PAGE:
Thursday, October 1, 2009

Strengthening the Detroit Metro Region through a Call for Federal Transportation Policy Reform

The nation’s existing surface transportation law SAFETEA-LU expired yesterday, and while Congressional action on reauthorization remains muddled and misguided NTPP is continuing to engage key transportation decision makers across the country in discussions about future policies necessary to shape our nation’s transportation system.

We most recently held a public forum in Detroit on September 21st to discuss our blueprint for reform entitled, Performance Driven: A New Vision for U.S. Transportation Policy, and the impact of our recommendations on the Detroit metro region. This forum was the second to be held in a series of events that we are holding across the country. It attracted leading local, state and national transportation policymakers, academics, and other key transportation stakeholders, as well as the interested public.

Panelists who spoke at the Detroit event agreed that reforming federal transportation policy is critical, not only for maintaining necessary infrastructure in the State of Michigan, but for stabilizing the region and the nation's economy. During the event NTPP Co-Chairman and former Mayor of Detroit Dennis Archer stated that “the current structure of federal transportation programs does not recognize the key role that transportation investment plays in economic growth and access to jobs. Detroit would benefit from a program and funding framework that is based on economic performance and outcomes.”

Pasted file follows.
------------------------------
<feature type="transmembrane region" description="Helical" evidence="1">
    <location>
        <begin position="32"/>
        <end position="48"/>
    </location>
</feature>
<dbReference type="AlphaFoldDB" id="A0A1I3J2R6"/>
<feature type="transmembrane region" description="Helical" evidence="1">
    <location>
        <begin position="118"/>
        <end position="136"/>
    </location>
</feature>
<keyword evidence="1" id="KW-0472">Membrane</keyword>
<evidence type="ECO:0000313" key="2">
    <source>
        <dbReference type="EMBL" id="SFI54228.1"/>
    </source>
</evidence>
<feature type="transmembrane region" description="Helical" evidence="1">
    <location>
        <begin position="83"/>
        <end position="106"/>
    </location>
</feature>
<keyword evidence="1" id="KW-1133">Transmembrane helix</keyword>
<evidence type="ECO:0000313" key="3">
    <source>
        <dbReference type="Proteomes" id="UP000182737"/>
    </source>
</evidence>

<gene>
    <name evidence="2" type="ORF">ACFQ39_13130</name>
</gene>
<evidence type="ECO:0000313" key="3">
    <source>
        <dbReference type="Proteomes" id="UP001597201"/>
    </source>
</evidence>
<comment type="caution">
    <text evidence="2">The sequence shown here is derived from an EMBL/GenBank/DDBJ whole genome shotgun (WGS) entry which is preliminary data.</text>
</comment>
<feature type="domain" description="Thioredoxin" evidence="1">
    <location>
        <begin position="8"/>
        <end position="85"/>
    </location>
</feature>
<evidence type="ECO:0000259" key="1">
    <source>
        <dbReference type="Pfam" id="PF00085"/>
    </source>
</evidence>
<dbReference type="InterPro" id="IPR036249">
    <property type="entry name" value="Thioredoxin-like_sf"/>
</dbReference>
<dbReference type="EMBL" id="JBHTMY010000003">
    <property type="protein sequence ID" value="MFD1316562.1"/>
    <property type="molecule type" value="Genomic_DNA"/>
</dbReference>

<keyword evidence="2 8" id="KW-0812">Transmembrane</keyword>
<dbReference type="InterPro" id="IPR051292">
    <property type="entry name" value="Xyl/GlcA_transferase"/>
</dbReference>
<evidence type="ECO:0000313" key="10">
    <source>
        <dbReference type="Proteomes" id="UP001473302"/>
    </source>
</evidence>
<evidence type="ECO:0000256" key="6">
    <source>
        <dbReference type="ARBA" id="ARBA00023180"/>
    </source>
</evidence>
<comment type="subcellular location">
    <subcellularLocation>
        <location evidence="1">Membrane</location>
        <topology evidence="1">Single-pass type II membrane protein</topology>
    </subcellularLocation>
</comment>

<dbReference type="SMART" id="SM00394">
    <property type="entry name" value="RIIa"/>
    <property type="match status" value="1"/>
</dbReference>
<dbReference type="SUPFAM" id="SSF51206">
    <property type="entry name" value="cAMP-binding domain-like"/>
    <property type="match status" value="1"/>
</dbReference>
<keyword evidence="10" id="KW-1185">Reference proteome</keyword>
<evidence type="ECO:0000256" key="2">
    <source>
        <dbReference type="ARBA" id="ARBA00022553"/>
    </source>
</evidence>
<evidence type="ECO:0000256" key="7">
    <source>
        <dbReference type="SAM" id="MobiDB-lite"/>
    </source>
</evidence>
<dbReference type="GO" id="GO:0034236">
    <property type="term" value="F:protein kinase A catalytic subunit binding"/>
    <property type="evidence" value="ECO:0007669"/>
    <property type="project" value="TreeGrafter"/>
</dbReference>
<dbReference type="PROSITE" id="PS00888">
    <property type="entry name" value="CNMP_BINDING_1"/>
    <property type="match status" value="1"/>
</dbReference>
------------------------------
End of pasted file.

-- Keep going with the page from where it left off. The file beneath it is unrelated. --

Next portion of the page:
Our recommendations call for U.S. transportation policy to be more performance-driven, more directly linked to a set of clearly articulated goals, and more accountable for results. One of the goals of our framework is that transportation investment be measured and held accountable for generating economic growth. Speakers at the forum urged local citizens, as well as Congress, to push for these recommendations in the next transportation bill.

This event was held in downtown Detroit, in partnership with the Detroit Regional Chamber. It attracted transportation experts from across the state including: State Representative and Chair of the House Transportation Committee Pam Byrnes; Gregory Johnson, Chief Operations Officer for the Michigan Department of Transportation (MDOT); Paul Tait, Executive Director of the Southeast Michigan Council of Governments; John Woodrooffe, Head of the Transportation Safety Analysis Division at the University of Michigan; Wayne County Executive Robert Ficano; Richard Wallace, Senior Project Manager at the Center of Automotive Research; and Tim Johnson, Strategic Opportunity Manager for the Sprint Nextel Corporation.

A full video recording of the event can be viewed here.

A number of news pieces ran in the days preceding and following the Detroit NTPP forum:

Map a new course for U.S. transportation funds,

Detroit Free Press by Dennis Archer

Federal policies ignore transportation’s role in economic growth, ex-mayor says,

Crain’s Detroit Business by Bill Shea

State help sought to reform U.S. transportation funding,

Detroit Free Press by Matt Helms

The next NTPP forum will take place in Minneapolis on Monday, November 23rd at the University of Minnesota.